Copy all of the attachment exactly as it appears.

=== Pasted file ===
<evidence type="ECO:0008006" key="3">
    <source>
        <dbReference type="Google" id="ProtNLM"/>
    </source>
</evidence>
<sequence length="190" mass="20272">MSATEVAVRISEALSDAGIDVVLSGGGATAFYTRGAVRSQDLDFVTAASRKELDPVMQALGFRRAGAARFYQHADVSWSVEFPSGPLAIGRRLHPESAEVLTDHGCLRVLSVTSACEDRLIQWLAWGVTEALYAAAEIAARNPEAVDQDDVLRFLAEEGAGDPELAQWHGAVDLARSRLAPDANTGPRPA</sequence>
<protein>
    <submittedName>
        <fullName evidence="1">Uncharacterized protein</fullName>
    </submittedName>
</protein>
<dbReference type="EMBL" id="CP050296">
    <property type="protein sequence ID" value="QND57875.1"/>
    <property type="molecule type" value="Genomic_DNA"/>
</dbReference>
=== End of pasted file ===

<evidence type="ECO:0008006" key="3">
    <source>
        <dbReference type="Google" id="ProtNLM"/>
    </source>
</evidence>
<sequence length="190" mass="20272">MSATEVAVRISEALSDAGIDVVLSGGGATAFYTRGAVRSQDLDFVTAASRKELDPVMQALGFRRAGAARFYQHADVSWSVEFPSGPLAIGRRLHPESAEVLTDHGCLRVLSVTSACEDRLIQWLAWGVTEALYAAAEIAARNPEAVDQDDVLRFLAEEGAGDPELAQWHGAVDLARSRLAPDANTGPRPA</sequence>
<protein>
    <submittedName>
        <fullName evidence="1">Uncharacterized protein</fullName>
    </submittedName>
</protein>
<dbReference type="EMBL" id="CP050296">
    <property type="protein sequence ID" value="QND57875.1"/>
    <property type="molecule type" value="Genomic_DNA"/>
</dbReference>